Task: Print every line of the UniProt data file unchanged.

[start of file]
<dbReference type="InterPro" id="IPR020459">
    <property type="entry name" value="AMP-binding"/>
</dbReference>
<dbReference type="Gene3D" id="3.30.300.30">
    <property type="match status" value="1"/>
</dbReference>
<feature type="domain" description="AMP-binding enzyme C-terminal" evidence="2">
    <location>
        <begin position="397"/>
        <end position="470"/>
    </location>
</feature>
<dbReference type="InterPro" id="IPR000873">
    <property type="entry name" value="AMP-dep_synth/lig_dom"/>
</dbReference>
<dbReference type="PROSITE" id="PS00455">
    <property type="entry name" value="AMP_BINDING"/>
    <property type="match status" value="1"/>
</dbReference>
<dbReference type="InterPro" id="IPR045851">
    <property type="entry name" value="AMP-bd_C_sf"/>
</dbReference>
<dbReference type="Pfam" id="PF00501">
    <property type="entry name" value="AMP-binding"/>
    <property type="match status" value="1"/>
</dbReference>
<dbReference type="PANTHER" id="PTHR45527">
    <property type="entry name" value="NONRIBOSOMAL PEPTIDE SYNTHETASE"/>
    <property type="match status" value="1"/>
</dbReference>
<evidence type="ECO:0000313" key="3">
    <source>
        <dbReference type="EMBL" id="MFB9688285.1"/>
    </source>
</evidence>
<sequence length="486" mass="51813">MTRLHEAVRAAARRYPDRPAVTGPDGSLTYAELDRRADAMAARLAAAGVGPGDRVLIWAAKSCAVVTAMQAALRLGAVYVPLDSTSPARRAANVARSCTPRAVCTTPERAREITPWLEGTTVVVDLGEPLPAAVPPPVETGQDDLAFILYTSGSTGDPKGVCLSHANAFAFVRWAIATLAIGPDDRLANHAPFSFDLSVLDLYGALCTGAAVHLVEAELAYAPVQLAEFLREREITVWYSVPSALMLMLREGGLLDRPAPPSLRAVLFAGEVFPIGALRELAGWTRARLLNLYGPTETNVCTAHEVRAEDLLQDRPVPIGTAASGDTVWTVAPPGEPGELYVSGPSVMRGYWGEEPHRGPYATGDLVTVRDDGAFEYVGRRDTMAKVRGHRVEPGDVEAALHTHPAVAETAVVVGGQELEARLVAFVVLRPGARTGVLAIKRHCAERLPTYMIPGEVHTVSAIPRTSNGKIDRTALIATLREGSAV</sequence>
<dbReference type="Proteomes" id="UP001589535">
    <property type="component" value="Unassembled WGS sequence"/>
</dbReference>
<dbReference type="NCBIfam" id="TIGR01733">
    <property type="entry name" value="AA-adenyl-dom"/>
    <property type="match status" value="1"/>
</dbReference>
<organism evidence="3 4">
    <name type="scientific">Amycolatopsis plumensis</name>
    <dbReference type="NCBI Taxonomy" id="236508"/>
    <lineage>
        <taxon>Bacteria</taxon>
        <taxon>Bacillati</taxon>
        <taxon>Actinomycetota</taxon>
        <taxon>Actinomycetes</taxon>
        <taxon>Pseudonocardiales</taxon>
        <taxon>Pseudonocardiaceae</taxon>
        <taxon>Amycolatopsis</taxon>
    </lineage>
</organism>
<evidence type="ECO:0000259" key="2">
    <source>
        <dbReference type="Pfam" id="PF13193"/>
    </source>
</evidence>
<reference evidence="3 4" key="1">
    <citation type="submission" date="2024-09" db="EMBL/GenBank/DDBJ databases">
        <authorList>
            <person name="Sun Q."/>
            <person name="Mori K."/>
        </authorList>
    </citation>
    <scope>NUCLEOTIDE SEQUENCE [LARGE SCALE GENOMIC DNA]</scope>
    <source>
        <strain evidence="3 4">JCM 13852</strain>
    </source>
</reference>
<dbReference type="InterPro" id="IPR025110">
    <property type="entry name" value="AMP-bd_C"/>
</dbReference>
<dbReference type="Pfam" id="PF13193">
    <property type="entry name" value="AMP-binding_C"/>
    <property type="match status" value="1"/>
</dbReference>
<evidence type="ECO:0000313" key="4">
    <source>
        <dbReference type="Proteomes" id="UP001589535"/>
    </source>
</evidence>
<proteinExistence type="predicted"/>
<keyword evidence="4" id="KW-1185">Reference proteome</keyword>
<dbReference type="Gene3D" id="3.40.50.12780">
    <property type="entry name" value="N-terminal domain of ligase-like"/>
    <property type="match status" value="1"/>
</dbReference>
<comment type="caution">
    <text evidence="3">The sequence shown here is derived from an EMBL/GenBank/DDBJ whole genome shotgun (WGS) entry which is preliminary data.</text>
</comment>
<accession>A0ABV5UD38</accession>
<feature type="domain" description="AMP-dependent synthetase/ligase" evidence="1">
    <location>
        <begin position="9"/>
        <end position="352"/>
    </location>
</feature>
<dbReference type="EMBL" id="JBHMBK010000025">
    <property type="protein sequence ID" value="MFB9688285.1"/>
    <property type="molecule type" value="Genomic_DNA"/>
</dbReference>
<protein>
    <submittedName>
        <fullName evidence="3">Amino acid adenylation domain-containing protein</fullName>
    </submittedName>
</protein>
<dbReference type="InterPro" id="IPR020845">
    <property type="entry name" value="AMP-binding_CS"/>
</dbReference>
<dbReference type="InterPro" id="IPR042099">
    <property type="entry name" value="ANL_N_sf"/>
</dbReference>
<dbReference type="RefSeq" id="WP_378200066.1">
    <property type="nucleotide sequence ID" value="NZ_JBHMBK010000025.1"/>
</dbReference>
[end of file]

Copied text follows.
<dbReference type="InterPro" id="IPR020459">
    <property type="entry name" value="AMP-binding"/>
</dbReference>
<dbReference type="Gene3D" id="3.30.300.30">
    <property type="match status" value="1"/>
</dbReference>
<feature type="domain" description="AMP-binding enzyme C-terminal" evidence="2">
    <location>
        <begin position="397"/>
        <end position="470"/>
    </location>
</feature>
<dbReference type="InterPro" id="IPR000873">
    <property type="entry name" value="AMP-dep_synth/lig_dom"/>
</dbReference>
<dbReference type="PROSITE" id="PS00455">
    <property type="entry name" value="AMP_BINDING"/>
    <property type="match status" value="1"/>
</dbReference>
<dbReference type="InterPro" id="IPR045851">
    <property type="entry name" value="AMP-bd_C_sf"/>
</dbReference>
<dbReference type="Pfam" id="PF00501">
    <property type="entry name" value="AMP-binding"/>
    <property type="match status" value="1"/>
</dbReference>
<dbReference type="PANTHER" id="PTHR45527">
    <property type="entry name" value="NONRIBOSOMAL PEPTIDE SYNTHETASE"/>
    <property type="match status" value="1"/>
</dbReference>
<evidence type="ECO:0000313" key="3">
    <source>
        <dbReference type="EMBL" id="MFB9688285.1"/>
    </source>
</evidence>
<sequence length="486" mass="51813">MTRLHEAVRAAARRYPDRPAVTGPDGSLTYAELDRRADAMAARLAAAGVGPGDRVLIWAAKSCAVVTAMQAALRLGAVYVPLDSTSPARRAANVARSCTPRAVCTTPERAREITPWLEGTTVVVDLGEPLPAAVPPPVETGQDDLAFILYTSGSTGDPKGVCLSHANAFAFVRWAIATLAIGPDDRLANHAPFSFDLSVLDLYGALCTGAAVHLVEAELAYAPVQLAEFLREREITVWYSVPSALMLMLREGGLLDRPAPPSLRAVLFAGEVFPIGALRELAGWTRARLLNLYGPTETNVCTAHEVRAEDLLQDRPVPIGTAASGDTVWTVAPPGEPGELYVSGPSVMRGYWGEEPHRGPYATGDLVTVRDDGAFEYVGRRDTMAKVRGHRVEPGDVEAALHTHPAVAETAVVVGGQELEARLVAFVVLRPGARTGVLAIKRHCAERLPTYMIPGEVHTVSAIPRTSNGKIDRTALIATLREGSAV</sequence>
<dbReference type="Proteomes" id="UP001589535">
    <property type="component" value="Unassembled WGS sequence"/>
</dbReference>
<dbReference type="NCBIfam" id="TIGR01733">
    <property type="entry name" value="AA-adenyl-dom"/>
    <property type="match status" value="1"/>
</dbReference>
<organism evidence="3 4">
    <name type="scientific">Amycolatopsis plumensis</name>
    <dbReference type="NCBI Taxonomy" id="236508"/>
    <lineage>
        <taxon>Bacteria</taxon>
        <taxon>Bacillati</taxon>
        <taxon>Actinomycetota</taxon>
        <taxon>Actinomycetes</taxon>
        <taxon>Pseudonocardiales</taxon>
        <taxon>Pseudonocardiaceae</taxon>
        <taxon>Amycolatopsis</taxon>
    </lineage>
</organism>
<evidence type="ECO:0000259" key="2">
    <source>
        <dbReference type="Pfam" id="PF13193"/>
    </source>
</evidence>
<reference evidence="3 4" key="1">
    <citation type="submission" date="2024-09" db="EMBL/GenBank/DDBJ databases">
        <authorList>
            <person name="Sun Q."/>
            <person name="Mori K."/>
        </authorList>
    </citation>
    <scope>NUCLEOTIDE SEQUENCE [LARGE SCALE GENOMIC DNA]</scope>
    <source>
        <strain evidence="3 4">JCM 13852</strain>
    </source>
</reference>
<dbReference type="InterPro" id="IPR025110">
    <property type="entry name" value="AMP-bd_C"/>
</dbReference>
<dbReference type="Pfam" id="PF13193">
    <property type="entry name" value="AMP-binding_C"/>
    <property type="match status" value="1"/>
</dbReference>
<evidence type="ECO:0000313" key="4">
    <source>
        <dbReference type="Proteomes" id="UP001589535"/>
    </source>
</evidence>
<proteinExistence type="predicted"/>
<keyword evidence="4" id="KW-1185">Reference proteome</keyword>
<dbReference type="Gene3D" id="3.40.50.12780">
    <property type="entry name" value="N-terminal domain of ligase-like"/>
    <property type="match status" value="1"/>
</dbReference>
<comment type="caution">
    <text evidence="3">The sequence shown here is derived from an EMBL/GenBank/DDBJ whole genome shotgun (WGS) entry which is preliminary data.</text>
</comment>
<accession>A0ABV5UD38</accession>
<feature type="domain" description="AMP-dependent synthetase/ligase" evidence="1">
    <location>
        <begin position="9"/>
        <end position="352"/>
    </location>
</feature>
<dbReference type="EMBL" id="JBHMBK010000025">
    <property type="protein sequence ID" value="MFB9688285.1"/>
    <property type="molecule type" value="Genomic_DNA"/>
</dbReference>
<protein>
    <submittedName>
        <fullName evidence="3">Amino acid adenylation domain-containing protein</fullName>
    </submittedName>
</protein>
<dbReference type="InterPro" id="IPR020845">
    <property type="entry name" value="AMP-binding_CS"/>
</dbReference>
<dbReference type="InterPro" id="IPR042099">
    <property type="entry name" value="ANL_N_sf"/>
</dbReference>
<dbReference type="RefSeq" id="WP_378200066.1">
    <property type="nucleotide sequence ID" value="NZ_JBHMBK010000025.1"/>
</dbReference>